On The Range: Ceviche

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On The Range is a weekly exploration of the history and lore of Texas menu items.

Ceviche is marinated seafood, so it should come as no surprise that Mexico and nearly every country in Central and South America with a coastline features it in their cuisine.

In an article entitled 'The Many Incarnations of Ceviche,' food writer Jami English compares the dish to Japanese sashimi and Italian crudo as an exhibition of the beauty of local seafood in its purest state. "Peruvian ceviche is arguably the simplest and most classic form of the dish. This version uses lime juice and onion as a base, and a firm-fleshed white fish, traditionally shark, sole, or corvina (sea bass). Octopus and shellfish, particularly shrimp, clams, and mussels, are also common ingredients depending on region. The Ecuadorian adaptation uses tomato in addition to citrus and is finished with a crunchy popcorn or nut garnish. Mexican ceviche gets an extra acidic boost from sliced onions, and Panama adds heat with Scotch bonnet peppers."

Chef Rafael Palomino, in his cookbook Bistro Latino named in honor of his famed former NYC restaurant, confirms that just about any fish that swims in waters warmed by the Humboldt Current can be used to make ceviche.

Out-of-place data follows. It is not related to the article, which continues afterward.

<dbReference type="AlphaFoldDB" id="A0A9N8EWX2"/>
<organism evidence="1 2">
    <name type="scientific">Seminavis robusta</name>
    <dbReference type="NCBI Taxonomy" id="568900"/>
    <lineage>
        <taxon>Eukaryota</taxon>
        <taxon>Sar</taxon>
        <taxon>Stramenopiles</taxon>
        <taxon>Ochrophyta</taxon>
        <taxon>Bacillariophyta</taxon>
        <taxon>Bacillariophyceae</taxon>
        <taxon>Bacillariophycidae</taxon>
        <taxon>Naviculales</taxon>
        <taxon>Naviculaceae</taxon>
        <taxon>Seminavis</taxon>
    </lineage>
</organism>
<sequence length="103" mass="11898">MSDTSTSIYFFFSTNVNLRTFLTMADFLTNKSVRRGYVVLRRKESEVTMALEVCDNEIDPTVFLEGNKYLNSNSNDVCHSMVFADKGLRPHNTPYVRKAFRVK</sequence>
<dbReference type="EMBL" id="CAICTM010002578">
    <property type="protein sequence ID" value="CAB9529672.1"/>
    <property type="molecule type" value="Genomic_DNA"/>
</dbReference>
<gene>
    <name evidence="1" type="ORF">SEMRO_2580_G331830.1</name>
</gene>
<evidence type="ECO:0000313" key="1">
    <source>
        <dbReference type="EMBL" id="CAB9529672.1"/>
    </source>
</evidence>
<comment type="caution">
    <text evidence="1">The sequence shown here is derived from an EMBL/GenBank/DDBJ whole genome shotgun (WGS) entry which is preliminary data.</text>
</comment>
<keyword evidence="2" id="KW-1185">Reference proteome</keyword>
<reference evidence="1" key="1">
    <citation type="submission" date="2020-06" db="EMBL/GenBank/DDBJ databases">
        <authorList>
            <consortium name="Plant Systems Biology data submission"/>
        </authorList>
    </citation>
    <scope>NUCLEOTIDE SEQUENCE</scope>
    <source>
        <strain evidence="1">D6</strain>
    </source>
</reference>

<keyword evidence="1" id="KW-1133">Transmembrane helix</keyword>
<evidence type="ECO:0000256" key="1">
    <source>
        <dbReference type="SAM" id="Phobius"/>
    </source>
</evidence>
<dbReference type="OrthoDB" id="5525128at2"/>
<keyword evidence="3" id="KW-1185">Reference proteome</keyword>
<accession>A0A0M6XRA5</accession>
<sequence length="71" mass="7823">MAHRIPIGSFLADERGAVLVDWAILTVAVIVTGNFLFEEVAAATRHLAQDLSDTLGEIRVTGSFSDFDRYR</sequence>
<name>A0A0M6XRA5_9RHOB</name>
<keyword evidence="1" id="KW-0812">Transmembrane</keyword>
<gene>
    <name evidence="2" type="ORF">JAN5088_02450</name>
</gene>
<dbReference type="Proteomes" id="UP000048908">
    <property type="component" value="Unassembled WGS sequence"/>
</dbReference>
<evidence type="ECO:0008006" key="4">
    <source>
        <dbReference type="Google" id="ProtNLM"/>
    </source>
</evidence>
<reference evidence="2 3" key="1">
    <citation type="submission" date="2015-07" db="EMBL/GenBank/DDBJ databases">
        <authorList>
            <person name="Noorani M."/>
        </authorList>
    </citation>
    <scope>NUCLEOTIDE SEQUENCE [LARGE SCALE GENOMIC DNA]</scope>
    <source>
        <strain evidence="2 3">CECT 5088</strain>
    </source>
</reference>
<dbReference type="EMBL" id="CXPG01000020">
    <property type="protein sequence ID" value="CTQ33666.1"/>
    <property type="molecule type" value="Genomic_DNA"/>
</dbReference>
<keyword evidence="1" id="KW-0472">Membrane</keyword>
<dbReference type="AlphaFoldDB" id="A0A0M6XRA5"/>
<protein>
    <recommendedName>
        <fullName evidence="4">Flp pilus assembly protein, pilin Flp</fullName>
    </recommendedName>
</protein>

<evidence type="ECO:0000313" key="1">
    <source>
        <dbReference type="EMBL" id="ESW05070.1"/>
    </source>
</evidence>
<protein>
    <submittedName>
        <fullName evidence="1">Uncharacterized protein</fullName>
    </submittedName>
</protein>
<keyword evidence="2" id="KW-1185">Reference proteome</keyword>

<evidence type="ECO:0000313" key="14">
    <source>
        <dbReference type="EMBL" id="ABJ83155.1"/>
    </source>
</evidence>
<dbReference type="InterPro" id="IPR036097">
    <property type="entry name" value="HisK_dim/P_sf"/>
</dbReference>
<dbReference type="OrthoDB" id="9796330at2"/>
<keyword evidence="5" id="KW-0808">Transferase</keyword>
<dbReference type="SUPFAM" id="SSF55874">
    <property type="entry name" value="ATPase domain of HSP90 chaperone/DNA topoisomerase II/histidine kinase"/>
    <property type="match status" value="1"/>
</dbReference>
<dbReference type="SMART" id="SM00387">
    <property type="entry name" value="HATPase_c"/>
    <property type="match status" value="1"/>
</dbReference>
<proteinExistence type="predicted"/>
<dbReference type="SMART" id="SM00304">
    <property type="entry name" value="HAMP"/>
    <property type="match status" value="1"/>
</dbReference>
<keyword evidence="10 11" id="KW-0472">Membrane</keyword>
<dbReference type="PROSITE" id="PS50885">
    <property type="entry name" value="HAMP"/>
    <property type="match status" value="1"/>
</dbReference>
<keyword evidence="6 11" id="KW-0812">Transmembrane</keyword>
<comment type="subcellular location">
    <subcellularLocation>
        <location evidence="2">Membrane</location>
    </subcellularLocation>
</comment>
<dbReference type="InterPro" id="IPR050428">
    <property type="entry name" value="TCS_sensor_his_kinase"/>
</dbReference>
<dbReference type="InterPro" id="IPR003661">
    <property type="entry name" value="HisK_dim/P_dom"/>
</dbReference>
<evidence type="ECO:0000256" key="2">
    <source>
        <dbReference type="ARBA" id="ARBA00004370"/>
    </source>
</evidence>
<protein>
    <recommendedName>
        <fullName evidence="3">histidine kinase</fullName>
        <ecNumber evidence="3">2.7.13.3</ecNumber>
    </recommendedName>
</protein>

When he was researching the dish in the Miraflores district of Lima, Peru, he stumbled upon an unexpected benefit from its preparation. "In addition to ceviches of clam, conch, shrimp, snapper, mackerel, and countless others, I discovered there a lively concoction called leche de tigre---tiger's milk. Limenos (denizens of Lima) are so dedicated to ceviche that they drink the lime juice the ceviche is marinated in, spiked with plenty of sea salt, as a remedy for too many Pisco Sours the night before."

This helpful method is seconded by hostesses Carolina Buia and Isabel Gonzalez in their book Latin Chic: "In Ecuador, they say it cures you of the chuchaquis, the 'mean reds,' aka, a hangover."

Here in Dallas, Stephan Pyles is the acknowledged master of ceviche, featuring no fewer than eight variations of the fishy dish on the menu of his eponymous restaurant, and he will be happy to give you a tasting of all eight, including lobster, for the princely sum of $74.

If your Lotto numbers didn't match, El Fogon Restaurant, lists all manner of Ecuadorian, Peruvian, and Latin dishes on their menu, including several ceviches. The Ecuatoriana version mixes shrimp and/or fish in tomato puree with thinly sliced red onion, bell peppers, cilantro, and fresh lime, served with plantain chips. A perfect hot-weather lunch, this dish is light yet surprisingly filling. El Fogon also carries a separate late-night menu for the bar crowd, and boasts an all-day Happy Hour.

Sounds like a good spot to prepare a hangover so you can test that tiger's milk theory.

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